A tour of the Galapagos is unlike any other cruise you can take - it's a geography lesson, safari, adventure holiday, photography workshop and conservation project all rolled into one. It's a chance to explore an extraordinary landscape and get up-close to its weird and wonderful inhabitants: stringent rules governing the world's most pristine national park mean you will be in groups of no more than 16 people, no matter which company you travel with.
I was lucky enough to travel with Lindblad Expeditions, who have pioneered eco-tourism in the Galapagos since 1967 and operate two ships in the region all year round. As soon as our plane touched down in Baltra, the tone was set for the trip… sitting casually in the middle of the runway was a land iguana, seemingly unperturbed by our arrival. Over the course of the week, all my expectations were surpassed as we were constantly surrounded by animals I had cautiously hoped to spot "once or twice".
The lovable sea lions are of course a firm favourite with everyone. The pups are naturally inquisitive and playful, so when you are relaxing on the beach it's important to keep one eye on your belongings or they might well steal a shoe! Although they waddle very ungracefully on land, in the water it's a different story, something which you can really appreciate as you snorkel or kayak next to them. When we visited "civilisation" on Santa Cruz island, we saw how the sea lions had adapted to the man-made environment. While town councils in other parts of the world might complain about loutish teenagers hanging around on a Friday night, in Puerto Ayora it's the sea lions who deserve the ASBO - holding up traffic as they trundle across the main road, occasionally barking at each other, as well as brazenly stealing food from the fish market.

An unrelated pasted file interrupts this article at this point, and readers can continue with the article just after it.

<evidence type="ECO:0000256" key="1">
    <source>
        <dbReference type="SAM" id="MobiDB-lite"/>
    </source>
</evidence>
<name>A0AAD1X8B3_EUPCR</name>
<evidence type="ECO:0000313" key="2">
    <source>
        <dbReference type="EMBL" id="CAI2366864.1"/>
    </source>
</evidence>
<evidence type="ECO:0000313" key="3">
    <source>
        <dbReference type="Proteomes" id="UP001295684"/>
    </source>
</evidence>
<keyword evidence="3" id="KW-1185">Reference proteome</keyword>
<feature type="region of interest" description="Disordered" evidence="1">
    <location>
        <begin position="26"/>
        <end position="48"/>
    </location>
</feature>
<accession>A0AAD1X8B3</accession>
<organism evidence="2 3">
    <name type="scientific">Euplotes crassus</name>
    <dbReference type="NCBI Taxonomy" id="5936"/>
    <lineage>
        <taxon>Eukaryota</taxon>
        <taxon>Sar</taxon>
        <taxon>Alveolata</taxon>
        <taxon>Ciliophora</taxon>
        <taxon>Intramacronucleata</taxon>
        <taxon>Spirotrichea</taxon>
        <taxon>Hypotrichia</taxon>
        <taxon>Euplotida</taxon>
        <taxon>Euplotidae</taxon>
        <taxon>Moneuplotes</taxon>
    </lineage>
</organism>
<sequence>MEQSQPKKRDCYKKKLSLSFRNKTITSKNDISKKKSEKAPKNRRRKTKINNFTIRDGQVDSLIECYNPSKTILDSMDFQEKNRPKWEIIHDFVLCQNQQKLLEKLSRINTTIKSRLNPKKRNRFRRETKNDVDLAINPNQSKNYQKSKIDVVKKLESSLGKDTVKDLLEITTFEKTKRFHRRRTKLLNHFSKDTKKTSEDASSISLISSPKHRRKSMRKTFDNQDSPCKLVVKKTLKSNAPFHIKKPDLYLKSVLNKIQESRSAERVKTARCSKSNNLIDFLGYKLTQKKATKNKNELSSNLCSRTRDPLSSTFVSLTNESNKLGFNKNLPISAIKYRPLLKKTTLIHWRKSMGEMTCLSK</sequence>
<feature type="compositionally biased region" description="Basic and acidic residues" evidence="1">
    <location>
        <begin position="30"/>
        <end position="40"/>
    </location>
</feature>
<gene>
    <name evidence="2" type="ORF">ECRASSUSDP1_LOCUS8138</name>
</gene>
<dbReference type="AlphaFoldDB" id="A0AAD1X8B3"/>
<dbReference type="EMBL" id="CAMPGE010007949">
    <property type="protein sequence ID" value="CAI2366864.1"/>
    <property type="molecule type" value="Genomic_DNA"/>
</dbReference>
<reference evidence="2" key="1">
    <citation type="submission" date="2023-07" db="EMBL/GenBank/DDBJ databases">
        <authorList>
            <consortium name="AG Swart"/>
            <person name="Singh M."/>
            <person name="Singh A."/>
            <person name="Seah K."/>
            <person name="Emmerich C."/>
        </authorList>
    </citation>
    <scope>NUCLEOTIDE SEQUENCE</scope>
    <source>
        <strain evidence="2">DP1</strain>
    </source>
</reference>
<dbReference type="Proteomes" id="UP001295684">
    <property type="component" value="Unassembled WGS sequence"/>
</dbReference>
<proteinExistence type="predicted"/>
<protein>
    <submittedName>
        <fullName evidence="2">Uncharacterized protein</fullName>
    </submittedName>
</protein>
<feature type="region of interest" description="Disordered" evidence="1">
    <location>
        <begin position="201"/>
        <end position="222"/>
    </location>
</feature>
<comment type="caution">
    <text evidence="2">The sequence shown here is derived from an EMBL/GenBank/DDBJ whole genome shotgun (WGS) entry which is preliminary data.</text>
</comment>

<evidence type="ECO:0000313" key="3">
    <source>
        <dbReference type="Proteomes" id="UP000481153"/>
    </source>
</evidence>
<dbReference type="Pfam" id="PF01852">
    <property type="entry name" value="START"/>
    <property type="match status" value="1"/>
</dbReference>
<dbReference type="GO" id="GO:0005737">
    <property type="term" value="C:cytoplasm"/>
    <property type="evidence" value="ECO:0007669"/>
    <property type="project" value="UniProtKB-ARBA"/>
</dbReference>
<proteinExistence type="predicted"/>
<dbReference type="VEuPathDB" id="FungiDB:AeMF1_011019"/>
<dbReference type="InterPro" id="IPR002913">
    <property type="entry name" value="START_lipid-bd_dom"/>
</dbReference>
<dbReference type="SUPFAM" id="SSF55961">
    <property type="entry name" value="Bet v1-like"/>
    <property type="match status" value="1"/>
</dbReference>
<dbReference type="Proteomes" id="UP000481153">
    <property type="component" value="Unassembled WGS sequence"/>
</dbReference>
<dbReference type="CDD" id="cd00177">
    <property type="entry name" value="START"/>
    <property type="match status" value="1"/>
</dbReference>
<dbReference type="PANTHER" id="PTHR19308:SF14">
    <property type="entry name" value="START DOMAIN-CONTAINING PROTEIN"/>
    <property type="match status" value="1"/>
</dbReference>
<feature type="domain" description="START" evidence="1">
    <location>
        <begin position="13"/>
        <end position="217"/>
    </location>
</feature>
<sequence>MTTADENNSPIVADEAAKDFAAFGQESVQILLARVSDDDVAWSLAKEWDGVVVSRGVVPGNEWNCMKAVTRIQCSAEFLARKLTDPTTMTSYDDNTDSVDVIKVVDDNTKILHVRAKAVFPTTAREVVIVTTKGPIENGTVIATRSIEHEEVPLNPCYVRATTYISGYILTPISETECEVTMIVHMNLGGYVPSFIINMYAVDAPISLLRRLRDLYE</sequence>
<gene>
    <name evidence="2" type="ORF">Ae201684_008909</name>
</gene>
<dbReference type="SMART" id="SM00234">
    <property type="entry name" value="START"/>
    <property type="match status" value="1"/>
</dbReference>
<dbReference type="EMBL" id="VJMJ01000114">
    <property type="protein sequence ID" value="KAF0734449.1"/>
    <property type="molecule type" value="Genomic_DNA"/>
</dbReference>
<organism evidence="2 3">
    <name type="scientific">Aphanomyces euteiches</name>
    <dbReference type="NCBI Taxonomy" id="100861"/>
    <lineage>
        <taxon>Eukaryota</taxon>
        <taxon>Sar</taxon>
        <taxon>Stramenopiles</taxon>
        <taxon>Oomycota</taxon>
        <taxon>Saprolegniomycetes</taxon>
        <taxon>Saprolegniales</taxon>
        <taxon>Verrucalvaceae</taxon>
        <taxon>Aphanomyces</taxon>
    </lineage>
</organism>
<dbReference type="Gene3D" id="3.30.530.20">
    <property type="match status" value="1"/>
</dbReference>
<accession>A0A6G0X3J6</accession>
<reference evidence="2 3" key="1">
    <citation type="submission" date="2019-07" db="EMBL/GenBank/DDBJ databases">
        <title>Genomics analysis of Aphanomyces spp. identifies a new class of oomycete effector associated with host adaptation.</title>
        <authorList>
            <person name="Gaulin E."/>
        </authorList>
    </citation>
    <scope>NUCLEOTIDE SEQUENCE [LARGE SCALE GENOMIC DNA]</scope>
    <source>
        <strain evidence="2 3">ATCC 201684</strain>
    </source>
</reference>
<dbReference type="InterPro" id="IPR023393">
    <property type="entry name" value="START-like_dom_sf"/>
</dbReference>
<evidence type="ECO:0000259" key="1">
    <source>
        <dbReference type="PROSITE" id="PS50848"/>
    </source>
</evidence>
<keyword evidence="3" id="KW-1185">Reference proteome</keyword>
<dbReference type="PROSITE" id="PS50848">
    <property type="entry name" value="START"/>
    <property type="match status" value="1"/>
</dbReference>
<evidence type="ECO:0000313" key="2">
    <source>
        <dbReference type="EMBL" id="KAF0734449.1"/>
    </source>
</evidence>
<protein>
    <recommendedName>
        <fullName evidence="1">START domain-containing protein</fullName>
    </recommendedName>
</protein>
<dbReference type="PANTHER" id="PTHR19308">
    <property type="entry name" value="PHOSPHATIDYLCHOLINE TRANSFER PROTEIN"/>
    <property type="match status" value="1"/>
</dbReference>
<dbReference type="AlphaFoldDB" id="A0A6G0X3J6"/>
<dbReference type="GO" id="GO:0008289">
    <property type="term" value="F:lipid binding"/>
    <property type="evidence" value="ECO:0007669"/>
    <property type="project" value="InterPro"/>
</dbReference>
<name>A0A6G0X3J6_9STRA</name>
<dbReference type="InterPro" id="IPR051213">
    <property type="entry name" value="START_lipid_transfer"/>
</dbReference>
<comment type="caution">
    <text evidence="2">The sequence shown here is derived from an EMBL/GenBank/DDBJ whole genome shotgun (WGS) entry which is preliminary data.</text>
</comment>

One of the most breath-taking moments happened while we were ashore at Fernandina, the youngest of the Galapagos Islands which is home to literally thousands of marine iguanas. While we were busy stepping over the mass of spiny tails, listening out for their characteristic sneeze, the shout of "orca!" suddenly went up. Our guide was sceptical - orcas are rarely seen in the area - but on closer inspection he agreed that yes, the fin that we could see a few hundred metres away did indeed belong to a killer whale. It was circling and moving erratically, which we were told was probably a sign that it was trying to drown some prey. I think everyone's hearts dropped when we realised that one of the cute sea lion pups we had been photographing earlier was now being turned into lunch!
I would recommend the Galapagos Islands to anyone, from keen birdwatchers to families and everyone in between. They are a magical place that will re-ignite your sense of wonder at the natural world… it has to be seen to be believed!